Beverly Guitar Watkins, The Guitarist Granny

Beverly Guitar Watkins, The Guitarist Granny

CAN YOUR GRANDMA DO THIS?

Beverly Guitar Watkins, 76-year-old blues legend | ACT TWOIf you’ve never heard of Beverly “Guitar” Watkins, it’s about time you find out who she is.  This 76-year-old Georgia native,  nicknamed the “Guitarist Granny,” is a blues guitarist par excellence.  She has won awards, traveled the world and opened for some of the biggest names in music:  James Brown, Ray Charles and Aretha Franklin, to name a few.

Beverly Guitar Watkins has received the Georgia Music Legend Award in 2011 and continues to play to audiences of all ages.  “My style is real Lightnin’ Hopkins lowdown blues. I call it hard classic blues, stompin’ blues, railroad smokin’ blues,” she explains.  Saying that Beverly Guitar Watkins is a guitar player is like saying a tiger is a house cat.  She is, simply, a blues woman powerhouse.

She has been singing the blues since her school days.  At only eight years old, Beverly Watkins received her first guitar from her father.  “I never did stop playing,” she recalled in an interview with CNN.  She called her guitar Stella, and she would play it Friday nights when she accompanied her grandfather to the community barn dances near their home south of Commerce, Georgia.

Beverly Guitar Watkins, Living Legend

As her website says, “If you’ve never seen a blues lady who can play guitar behind her head, belt out powerful songs and lay down James Brown steps, you’ve never been in the audience when Beverly Guitar Watkins was burning down the house. As a teen she teamed up with the legendary Piano Red and has rocked venues with the best of them for five decades. Through the years Beverly Guitar Watkins has stolen the hearts and blown the minds of audiences internationally.”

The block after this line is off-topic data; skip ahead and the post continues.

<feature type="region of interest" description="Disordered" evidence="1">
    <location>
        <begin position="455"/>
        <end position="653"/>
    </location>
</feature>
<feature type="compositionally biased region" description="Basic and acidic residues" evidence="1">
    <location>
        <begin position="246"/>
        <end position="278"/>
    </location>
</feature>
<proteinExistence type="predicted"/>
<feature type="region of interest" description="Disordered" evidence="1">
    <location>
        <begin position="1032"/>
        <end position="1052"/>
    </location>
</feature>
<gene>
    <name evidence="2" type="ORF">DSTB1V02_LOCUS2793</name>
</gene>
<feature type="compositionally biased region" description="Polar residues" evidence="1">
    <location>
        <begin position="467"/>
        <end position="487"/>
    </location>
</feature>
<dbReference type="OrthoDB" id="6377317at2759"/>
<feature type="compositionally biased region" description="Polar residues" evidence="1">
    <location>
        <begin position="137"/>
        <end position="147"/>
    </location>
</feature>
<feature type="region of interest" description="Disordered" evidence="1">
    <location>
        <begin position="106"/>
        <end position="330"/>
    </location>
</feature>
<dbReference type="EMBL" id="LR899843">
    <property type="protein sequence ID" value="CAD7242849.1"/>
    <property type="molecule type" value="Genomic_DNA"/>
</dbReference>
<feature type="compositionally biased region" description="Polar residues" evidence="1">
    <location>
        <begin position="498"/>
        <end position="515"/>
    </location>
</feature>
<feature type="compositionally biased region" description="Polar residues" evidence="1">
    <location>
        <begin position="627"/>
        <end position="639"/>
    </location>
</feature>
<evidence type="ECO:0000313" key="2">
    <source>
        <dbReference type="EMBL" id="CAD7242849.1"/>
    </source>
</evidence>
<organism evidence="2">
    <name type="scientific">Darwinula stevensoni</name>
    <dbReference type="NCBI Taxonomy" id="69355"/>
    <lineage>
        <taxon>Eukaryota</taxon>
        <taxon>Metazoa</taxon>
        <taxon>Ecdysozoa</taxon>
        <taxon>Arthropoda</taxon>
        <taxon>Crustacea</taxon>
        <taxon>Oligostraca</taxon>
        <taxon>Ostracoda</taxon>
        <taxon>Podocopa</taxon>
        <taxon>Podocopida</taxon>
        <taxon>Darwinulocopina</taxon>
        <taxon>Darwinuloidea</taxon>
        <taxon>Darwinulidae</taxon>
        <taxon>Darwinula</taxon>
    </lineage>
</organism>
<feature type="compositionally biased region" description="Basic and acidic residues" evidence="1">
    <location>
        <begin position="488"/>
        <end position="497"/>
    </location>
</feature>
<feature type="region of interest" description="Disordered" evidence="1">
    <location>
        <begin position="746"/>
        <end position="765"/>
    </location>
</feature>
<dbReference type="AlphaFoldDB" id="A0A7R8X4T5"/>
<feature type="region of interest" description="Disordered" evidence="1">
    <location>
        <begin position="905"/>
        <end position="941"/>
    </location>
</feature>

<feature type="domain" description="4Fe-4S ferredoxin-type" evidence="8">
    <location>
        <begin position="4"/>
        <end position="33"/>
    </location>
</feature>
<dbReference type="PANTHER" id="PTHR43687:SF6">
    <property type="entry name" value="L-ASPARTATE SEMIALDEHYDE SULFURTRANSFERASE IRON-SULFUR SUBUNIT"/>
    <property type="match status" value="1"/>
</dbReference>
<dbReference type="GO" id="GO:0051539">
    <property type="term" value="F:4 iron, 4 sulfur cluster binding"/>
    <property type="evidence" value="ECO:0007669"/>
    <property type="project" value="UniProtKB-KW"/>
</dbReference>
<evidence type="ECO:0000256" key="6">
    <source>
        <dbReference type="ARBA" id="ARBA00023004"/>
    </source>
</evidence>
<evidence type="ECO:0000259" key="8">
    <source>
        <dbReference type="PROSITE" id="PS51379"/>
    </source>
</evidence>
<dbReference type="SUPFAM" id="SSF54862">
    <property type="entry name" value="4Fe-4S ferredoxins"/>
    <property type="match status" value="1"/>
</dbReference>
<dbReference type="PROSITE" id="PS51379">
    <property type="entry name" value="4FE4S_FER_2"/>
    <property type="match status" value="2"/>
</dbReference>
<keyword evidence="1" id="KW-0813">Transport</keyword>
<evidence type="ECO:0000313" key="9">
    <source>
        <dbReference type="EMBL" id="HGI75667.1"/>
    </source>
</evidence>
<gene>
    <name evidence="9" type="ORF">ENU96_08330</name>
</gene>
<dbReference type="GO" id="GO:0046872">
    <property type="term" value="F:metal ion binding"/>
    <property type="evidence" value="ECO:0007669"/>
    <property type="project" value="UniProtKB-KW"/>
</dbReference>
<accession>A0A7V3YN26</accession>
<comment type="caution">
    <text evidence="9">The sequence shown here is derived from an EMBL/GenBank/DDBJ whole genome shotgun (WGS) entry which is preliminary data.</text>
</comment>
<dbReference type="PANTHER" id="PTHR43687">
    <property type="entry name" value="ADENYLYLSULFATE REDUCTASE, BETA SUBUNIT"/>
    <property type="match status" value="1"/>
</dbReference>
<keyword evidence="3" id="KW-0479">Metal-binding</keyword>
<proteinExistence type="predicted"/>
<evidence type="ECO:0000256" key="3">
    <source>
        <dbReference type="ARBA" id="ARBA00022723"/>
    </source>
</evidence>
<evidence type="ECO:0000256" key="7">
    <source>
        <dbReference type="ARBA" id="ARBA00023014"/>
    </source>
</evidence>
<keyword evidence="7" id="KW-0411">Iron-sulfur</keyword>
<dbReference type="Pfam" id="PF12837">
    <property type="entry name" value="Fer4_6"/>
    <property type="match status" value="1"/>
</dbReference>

Beverly Guitar Watkins, 76-year-old blues legend | ACT TWOAccording to CNN, one of the iterations of her band with Piano Red was called Dr. Feelgood and the Interns and the Nurse. Watkins was the nurse. The men performed in doctors’ smocks, and she wore a nurse’s cap and gown (but she refused the shoes the band had picked out for her costume. “I didn’t like the shoes,” she said).

Still energetic and entertaining at 76, Watkins does not expect to give it up any time soon, saying she’s going to keep playing “until I can’t play no more. Something happens, they’ll have to put me in a wheelchair and roll me up on stage, because I’m a dedicated musician.”

 

 

by Donna Giachetti

Donna Giachetti writes frequently for ACT TWO. Her blog posts are available here.

 

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